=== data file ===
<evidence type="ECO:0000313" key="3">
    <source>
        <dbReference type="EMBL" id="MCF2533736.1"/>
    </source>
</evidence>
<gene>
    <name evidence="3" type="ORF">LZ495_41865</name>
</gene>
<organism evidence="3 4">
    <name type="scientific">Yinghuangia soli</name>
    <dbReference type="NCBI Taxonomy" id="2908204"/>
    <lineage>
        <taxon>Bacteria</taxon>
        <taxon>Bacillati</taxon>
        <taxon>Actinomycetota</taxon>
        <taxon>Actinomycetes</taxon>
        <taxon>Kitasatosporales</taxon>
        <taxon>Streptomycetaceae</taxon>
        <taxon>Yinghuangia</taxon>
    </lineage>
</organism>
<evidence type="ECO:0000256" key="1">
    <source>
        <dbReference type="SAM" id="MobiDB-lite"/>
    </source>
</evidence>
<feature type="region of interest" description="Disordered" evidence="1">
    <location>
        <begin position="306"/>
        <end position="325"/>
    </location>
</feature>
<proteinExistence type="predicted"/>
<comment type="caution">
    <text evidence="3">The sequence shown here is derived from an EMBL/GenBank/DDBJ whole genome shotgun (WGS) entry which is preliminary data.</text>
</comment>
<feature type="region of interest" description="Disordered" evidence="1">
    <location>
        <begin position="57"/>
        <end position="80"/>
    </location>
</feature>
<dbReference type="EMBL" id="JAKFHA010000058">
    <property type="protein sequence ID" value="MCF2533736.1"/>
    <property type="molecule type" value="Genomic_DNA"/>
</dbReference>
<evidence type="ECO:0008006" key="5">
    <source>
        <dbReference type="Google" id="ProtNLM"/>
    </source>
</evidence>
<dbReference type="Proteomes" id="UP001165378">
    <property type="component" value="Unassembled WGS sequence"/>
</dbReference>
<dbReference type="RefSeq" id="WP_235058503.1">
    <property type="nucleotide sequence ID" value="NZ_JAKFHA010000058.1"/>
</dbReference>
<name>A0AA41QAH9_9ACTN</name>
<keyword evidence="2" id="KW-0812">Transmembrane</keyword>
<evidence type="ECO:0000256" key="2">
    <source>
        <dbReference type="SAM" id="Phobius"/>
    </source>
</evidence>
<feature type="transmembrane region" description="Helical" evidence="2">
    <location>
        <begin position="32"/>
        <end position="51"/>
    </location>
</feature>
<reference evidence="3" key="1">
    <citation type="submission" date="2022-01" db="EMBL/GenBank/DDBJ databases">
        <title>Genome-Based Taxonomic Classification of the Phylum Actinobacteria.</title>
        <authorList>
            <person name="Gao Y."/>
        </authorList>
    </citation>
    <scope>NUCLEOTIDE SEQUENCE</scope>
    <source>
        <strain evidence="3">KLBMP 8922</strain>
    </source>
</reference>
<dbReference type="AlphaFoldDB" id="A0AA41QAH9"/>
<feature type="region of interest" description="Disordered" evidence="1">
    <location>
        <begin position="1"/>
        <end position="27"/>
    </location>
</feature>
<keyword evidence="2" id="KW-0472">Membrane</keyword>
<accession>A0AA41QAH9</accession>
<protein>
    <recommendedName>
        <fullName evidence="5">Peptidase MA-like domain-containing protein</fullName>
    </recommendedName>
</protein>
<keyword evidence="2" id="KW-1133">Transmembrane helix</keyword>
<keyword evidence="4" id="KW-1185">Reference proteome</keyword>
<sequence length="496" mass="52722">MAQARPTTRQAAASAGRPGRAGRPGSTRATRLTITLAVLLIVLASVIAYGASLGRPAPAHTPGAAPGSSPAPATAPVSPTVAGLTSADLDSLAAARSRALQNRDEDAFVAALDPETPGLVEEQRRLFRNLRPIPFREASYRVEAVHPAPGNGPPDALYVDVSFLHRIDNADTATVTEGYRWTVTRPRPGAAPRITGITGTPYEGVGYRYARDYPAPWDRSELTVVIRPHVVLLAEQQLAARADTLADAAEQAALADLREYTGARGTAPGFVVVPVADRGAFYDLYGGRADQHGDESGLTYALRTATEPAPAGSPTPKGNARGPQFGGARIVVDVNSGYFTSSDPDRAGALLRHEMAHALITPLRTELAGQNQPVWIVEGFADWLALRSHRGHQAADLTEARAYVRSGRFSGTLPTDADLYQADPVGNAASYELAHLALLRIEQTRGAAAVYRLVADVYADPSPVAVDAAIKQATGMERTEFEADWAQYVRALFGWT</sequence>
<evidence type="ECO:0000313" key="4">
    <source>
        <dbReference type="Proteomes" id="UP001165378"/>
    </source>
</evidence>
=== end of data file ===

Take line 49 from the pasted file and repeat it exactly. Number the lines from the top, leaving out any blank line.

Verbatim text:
        <dbReference type="Google" id="ProtNLM"/>